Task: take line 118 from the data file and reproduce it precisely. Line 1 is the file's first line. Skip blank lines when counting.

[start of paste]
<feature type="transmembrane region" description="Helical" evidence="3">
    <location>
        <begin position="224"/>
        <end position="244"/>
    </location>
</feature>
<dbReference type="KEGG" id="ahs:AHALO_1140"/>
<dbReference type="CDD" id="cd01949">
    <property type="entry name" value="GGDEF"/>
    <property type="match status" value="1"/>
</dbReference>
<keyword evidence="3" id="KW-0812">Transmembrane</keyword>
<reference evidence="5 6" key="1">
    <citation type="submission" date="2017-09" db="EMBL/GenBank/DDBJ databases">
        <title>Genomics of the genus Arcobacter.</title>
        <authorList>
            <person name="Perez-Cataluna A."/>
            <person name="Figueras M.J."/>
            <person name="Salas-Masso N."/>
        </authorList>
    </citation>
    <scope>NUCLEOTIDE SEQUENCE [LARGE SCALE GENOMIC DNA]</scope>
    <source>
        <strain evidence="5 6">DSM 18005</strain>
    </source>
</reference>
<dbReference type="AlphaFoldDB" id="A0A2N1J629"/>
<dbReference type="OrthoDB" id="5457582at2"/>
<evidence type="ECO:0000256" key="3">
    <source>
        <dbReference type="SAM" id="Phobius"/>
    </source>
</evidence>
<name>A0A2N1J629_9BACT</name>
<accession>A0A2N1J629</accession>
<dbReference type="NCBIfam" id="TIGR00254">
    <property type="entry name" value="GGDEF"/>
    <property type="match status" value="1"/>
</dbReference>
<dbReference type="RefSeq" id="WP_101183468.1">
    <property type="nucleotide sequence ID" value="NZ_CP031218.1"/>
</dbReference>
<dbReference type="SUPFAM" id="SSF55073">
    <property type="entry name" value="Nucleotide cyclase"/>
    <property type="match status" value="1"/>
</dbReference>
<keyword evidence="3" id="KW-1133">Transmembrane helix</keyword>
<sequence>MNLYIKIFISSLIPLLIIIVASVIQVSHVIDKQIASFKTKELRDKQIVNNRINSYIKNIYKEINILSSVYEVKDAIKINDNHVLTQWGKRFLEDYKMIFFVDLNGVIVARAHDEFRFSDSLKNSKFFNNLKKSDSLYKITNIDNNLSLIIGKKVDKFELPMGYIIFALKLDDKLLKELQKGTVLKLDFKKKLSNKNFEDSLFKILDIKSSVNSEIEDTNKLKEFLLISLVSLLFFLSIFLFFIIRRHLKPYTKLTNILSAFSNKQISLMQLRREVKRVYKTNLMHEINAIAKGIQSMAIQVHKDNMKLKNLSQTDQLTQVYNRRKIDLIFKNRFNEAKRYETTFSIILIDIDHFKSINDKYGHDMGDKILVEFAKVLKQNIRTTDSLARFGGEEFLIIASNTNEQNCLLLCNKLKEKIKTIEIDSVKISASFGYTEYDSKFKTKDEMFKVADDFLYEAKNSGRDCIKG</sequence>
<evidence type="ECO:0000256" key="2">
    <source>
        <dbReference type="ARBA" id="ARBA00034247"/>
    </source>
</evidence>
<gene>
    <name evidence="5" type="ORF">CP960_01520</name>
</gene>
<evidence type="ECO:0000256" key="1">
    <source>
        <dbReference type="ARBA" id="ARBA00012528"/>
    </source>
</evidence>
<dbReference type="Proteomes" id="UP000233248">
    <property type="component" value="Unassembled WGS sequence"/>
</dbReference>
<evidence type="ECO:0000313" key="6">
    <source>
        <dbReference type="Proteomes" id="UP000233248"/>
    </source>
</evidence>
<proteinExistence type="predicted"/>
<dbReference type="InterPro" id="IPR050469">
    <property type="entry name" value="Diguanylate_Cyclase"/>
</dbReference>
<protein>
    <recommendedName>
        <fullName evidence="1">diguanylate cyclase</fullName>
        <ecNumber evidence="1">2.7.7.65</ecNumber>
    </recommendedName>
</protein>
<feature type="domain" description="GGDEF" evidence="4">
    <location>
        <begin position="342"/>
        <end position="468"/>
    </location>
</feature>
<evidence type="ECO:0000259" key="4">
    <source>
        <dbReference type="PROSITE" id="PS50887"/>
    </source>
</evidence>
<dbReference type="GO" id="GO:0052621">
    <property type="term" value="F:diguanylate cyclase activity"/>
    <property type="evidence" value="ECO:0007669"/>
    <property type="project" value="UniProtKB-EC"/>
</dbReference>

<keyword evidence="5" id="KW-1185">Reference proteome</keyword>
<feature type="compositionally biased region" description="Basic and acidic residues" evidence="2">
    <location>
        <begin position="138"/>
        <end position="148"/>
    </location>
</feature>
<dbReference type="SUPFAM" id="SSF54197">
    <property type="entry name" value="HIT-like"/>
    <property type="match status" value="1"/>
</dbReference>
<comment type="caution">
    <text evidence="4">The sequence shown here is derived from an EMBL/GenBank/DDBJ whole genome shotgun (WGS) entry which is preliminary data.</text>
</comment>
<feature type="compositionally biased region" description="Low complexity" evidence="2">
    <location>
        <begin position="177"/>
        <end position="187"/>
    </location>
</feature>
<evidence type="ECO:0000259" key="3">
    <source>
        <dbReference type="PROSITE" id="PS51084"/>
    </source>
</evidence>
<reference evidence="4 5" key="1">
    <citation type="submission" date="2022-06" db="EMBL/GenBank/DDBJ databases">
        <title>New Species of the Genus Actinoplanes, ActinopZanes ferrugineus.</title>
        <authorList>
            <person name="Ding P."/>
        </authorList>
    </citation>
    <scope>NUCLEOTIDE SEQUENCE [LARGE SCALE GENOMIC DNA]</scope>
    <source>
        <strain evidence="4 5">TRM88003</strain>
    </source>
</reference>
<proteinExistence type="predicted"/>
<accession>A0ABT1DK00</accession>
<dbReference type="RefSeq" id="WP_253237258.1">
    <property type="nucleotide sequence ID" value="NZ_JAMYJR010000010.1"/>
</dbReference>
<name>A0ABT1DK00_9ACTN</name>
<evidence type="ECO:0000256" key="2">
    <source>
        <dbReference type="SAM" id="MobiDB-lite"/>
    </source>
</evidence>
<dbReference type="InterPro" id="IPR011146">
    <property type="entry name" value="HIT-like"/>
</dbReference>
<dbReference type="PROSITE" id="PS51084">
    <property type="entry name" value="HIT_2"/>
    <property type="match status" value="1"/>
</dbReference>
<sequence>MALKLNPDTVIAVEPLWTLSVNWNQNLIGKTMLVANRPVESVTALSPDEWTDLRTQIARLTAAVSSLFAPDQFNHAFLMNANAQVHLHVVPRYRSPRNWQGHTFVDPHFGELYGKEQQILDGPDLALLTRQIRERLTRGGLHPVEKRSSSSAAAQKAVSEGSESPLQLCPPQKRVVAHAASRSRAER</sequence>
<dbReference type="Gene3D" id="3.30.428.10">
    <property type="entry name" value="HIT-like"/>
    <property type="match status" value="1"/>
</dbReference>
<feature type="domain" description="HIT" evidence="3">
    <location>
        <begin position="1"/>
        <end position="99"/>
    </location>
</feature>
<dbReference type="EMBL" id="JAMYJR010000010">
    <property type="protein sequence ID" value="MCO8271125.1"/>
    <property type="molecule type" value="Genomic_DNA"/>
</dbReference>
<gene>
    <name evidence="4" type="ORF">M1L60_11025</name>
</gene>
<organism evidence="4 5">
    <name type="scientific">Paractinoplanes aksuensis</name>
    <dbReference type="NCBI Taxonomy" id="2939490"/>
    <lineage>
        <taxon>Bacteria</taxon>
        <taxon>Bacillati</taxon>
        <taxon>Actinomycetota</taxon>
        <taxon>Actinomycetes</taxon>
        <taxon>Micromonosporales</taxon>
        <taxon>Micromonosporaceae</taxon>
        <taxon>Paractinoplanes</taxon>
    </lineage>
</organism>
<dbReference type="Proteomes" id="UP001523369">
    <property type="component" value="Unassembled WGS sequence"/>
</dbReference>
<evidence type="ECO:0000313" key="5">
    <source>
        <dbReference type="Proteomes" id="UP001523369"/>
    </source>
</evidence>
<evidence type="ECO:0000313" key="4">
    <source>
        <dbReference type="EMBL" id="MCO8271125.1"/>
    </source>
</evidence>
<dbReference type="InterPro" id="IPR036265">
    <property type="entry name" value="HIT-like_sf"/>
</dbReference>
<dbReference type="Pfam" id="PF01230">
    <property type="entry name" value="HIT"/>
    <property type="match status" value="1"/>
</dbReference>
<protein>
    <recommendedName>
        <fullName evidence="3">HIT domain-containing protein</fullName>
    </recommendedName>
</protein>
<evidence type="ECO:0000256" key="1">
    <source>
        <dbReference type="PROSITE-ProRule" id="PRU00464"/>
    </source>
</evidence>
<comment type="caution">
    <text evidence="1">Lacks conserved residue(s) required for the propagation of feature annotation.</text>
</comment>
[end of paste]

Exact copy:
        <dbReference type="PROSITE" id="PS51084"/>